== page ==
Eighty years ago, on Sept. 1, 1939, a million and a half German soldiers crossed the Polish border, an invasion that touched off the Second World War in Europe. That war would rage for six years, and it would consume tens of millions of lives—40 million by the most conservative estimate, perhaps twice as many more than that by consensus.

Millions of those deaths occurred in Germany, as many as a million of them, by some estimates, the result of an Allied campaign of bombardment that lasted for more than three years—British bombers by night, American bombers by day, dropping millions of tons of explosives on Germany’s cities. Untold numbers of those bombs lie unexploded to this day, so many that it’s common for city blocks and small villages to be evacuated while disposal units disarm them, a constant reminder of a war that few people alive now recall firsthand.

Allied writers commemorated the work of the bombers: Randall Jarrell in the poems of Eighth Air Force, Kurt Vonnegut in Slaughterhouse-Five, Joseph Heller in Catch-22. Later historians, among them Max Hastings and Richard Overy, have documented it as well, part of a vast library dedicated to the conflict. But what of the Germans, whose actions set the war in motion? Enter W.G. Sebald, a German writer who lived in self-imposed exile in the fen country of eastern England, from which many of those Allied bombing runs took off. Published (in German) 20 years ago, his book On the Natural History of Destruction called his homeland out not principally for its guilt in the war, but instead for the silence that followed the bombs. “In spite of strenuous efforts to come to terms with the past, as people like to put it, it seems to me that we Germans today are a nation strikingly blind to history and lacking in tradition,” he wrote.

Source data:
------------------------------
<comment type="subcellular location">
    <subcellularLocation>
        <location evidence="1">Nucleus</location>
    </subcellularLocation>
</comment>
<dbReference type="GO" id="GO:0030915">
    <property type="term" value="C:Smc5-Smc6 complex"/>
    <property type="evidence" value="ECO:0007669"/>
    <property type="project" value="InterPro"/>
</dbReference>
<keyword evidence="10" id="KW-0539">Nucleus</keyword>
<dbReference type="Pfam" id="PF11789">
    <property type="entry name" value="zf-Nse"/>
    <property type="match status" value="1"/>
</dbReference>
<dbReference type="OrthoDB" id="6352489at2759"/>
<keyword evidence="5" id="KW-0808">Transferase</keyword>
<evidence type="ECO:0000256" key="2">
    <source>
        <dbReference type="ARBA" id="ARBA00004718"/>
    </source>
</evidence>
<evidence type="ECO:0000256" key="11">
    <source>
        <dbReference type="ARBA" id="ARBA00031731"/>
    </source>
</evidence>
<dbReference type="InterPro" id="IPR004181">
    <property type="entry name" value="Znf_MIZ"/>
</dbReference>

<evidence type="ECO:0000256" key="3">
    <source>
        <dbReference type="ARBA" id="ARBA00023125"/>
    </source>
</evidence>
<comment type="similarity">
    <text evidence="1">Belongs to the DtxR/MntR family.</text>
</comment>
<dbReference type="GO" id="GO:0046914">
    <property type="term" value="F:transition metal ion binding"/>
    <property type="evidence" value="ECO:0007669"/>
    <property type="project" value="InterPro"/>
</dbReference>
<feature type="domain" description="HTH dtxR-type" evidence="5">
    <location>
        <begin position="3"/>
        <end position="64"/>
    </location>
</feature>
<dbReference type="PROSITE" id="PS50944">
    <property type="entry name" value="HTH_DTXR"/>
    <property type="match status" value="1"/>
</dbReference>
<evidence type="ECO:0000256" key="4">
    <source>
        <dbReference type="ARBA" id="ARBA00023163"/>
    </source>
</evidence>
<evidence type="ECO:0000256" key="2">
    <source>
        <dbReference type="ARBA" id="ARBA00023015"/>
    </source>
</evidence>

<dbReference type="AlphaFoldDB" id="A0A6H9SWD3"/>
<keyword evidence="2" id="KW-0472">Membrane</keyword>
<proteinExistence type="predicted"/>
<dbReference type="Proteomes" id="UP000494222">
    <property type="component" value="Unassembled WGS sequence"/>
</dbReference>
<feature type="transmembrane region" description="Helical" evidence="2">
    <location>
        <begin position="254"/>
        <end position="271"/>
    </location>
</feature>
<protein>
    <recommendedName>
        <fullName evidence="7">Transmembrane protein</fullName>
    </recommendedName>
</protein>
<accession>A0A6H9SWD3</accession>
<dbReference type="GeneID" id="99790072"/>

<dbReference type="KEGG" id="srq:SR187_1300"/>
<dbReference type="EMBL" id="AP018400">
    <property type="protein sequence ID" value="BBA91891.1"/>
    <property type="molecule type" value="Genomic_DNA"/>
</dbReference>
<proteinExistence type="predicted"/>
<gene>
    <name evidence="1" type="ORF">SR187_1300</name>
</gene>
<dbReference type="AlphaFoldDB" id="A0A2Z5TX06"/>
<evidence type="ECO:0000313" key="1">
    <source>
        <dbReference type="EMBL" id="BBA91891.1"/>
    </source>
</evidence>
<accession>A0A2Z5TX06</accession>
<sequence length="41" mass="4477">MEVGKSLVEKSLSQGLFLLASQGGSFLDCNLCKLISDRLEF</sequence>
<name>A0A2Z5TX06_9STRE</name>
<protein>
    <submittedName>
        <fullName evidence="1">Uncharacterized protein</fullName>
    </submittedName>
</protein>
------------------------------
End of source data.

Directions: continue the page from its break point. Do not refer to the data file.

The Romanian-born German-language poet Paul Celan raised a powerful question: In the face of atrocity, is language sufficient even to begin to account for the depths of depravity the soul can plumb? Yes, Sebald answered. There was plenty to write about: the stench of corpses, the skeletons of fallen cities, his certainty that, since the bombing did little to slow the German war machine, it was carried out for punitive reasons. Instead, he charged, the bombing “has largely been obliterated from the retrospective understanding of those affected, and it never played any appreciable part in the discussion of the internal constitution of our country.”

Of course, it is a universal of human behavior that we tend to forget or sweep aside what shames and pains us; it is because of that tendency that writers are able to rediscover things like Wounded Knee and My Lai year after year, generation after generation. Sebald died in 2001 in an automobile crash, and he did not live to see the rising generation of German writers who have, all these years later, begun to wrestle with the war, reclaiming it from silence. That work has only begun, and there is so much left to say.

Gregory McNamee is a contributing editor.